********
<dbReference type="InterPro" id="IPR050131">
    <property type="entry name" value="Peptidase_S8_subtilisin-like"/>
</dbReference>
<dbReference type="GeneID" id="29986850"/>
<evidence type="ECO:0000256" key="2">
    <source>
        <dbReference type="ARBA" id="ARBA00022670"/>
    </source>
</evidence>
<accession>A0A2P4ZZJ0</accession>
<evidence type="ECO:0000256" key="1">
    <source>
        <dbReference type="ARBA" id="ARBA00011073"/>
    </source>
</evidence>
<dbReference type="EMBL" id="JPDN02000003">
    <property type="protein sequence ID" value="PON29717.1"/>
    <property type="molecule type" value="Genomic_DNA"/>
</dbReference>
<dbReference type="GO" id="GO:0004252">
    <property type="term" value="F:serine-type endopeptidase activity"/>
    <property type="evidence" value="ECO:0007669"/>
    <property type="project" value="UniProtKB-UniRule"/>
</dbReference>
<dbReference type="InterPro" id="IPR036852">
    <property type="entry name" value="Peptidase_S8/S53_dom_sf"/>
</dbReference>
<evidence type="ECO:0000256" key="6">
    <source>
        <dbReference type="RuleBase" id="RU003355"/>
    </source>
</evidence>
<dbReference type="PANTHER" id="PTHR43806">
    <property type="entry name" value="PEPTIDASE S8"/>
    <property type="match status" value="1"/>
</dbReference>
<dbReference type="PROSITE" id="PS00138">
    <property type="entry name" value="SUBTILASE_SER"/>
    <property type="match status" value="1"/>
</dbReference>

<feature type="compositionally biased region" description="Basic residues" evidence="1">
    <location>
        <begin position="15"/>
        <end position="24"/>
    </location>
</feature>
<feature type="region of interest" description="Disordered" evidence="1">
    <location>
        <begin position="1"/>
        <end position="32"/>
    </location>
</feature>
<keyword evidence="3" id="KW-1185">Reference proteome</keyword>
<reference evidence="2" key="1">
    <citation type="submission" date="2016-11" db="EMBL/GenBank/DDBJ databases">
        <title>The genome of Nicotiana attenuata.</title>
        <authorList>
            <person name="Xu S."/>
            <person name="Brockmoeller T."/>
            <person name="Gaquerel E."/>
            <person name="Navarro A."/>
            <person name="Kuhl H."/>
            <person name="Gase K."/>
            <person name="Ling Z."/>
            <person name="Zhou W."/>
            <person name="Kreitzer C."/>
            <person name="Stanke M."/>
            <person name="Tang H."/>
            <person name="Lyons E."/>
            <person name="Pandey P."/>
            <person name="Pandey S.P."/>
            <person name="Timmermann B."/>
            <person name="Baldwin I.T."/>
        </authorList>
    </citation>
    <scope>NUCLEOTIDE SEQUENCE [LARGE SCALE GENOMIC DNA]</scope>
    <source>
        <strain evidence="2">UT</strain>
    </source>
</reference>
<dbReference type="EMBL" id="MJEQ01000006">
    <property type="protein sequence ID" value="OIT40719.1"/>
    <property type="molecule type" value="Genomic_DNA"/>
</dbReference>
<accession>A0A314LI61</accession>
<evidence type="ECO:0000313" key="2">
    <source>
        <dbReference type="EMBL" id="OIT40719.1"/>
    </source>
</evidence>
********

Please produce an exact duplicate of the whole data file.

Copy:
<dbReference type="InterPro" id="IPR050131">
    <property type="entry name" value="Peptidase_S8_subtilisin-like"/>
</dbReference>
<dbReference type="GeneID" id="29986850"/>
<evidence type="ECO:0000256" key="2">
    <source>
        <dbReference type="ARBA" id="ARBA00022670"/>
    </source>
</evidence>
<accession>A0A2P4ZZJ0</accession>
<evidence type="ECO:0000256" key="1">
    <source>
        <dbReference type="ARBA" id="ARBA00011073"/>
    </source>
</evidence>
<dbReference type="EMBL" id="JPDN02000003">
    <property type="protein sequence ID" value="PON29717.1"/>
    <property type="molecule type" value="Genomic_DNA"/>
</dbReference>
<dbReference type="GO" id="GO:0004252">
    <property type="term" value="F:serine-type endopeptidase activity"/>
    <property type="evidence" value="ECO:0007669"/>
    <property type="project" value="UniProtKB-UniRule"/>
</dbReference>
<dbReference type="InterPro" id="IPR036852">
    <property type="entry name" value="Peptidase_S8/S53_dom_sf"/>
</dbReference>
<evidence type="ECO:0000256" key="6">
    <source>
        <dbReference type="RuleBase" id="RU003355"/>
    </source>
</evidence>
<dbReference type="PANTHER" id="PTHR43806">
    <property type="entry name" value="PEPTIDASE S8"/>
    <property type="match status" value="1"/>
</dbReference>
<dbReference type="PROSITE" id="PS00138">
    <property type="entry name" value="SUBTILASE_SER"/>
    <property type="match status" value="1"/>
</dbReference>

<feature type="compositionally biased region" description="Basic residues" evidence="1">
    <location>
        <begin position="15"/>
        <end position="24"/>
    </location>
</feature>
<feature type="region of interest" description="Disordered" evidence="1">
    <location>
        <begin position="1"/>
        <end position="32"/>
    </location>
</feature>
<keyword evidence="3" id="KW-1185">Reference proteome</keyword>
<reference evidence="2" key="1">
    <citation type="submission" date="2016-11" db="EMBL/GenBank/DDBJ databases">
        <title>The genome of Nicotiana attenuata.</title>
        <authorList>
            <person name="Xu S."/>
            <person name="Brockmoeller T."/>
            <person name="Gaquerel E."/>
            <person name="Navarro A."/>
            <person name="Kuhl H."/>
            <person name="Gase K."/>
            <person name="Ling Z."/>
            <person name="Zhou W."/>
            <person name="Kreitzer C."/>
            <person name="Stanke M."/>
            <person name="Tang H."/>
            <person name="Lyons E."/>
            <person name="Pandey P."/>
            <person name="Pandey S.P."/>
            <person name="Timmermann B."/>
            <person name="Baldwin I.T."/>
        </authorList>
    </citation>
    <scope>NUCLEOTIDE SEQUENCE [LARGE SCALE GENOMIC DNA]</scope>
    <source>
        <strain evidence="2">UT</strain>
    </source>
</reference>
<dbReference type="EMBL" id="MJEQ01000006">
    <property type="protein sequence ID" value="OIT40719.1"/>
    <property type="molecule type" value="Genomic_DNA"/>
</dbReference>
<accession>A0A314LI61</accession>
<evidence type="ECO:0000313" key="2">
    <source>
        <dbReference type="EMBL" id="OIT40719.1"/>
    </source>
</evidence>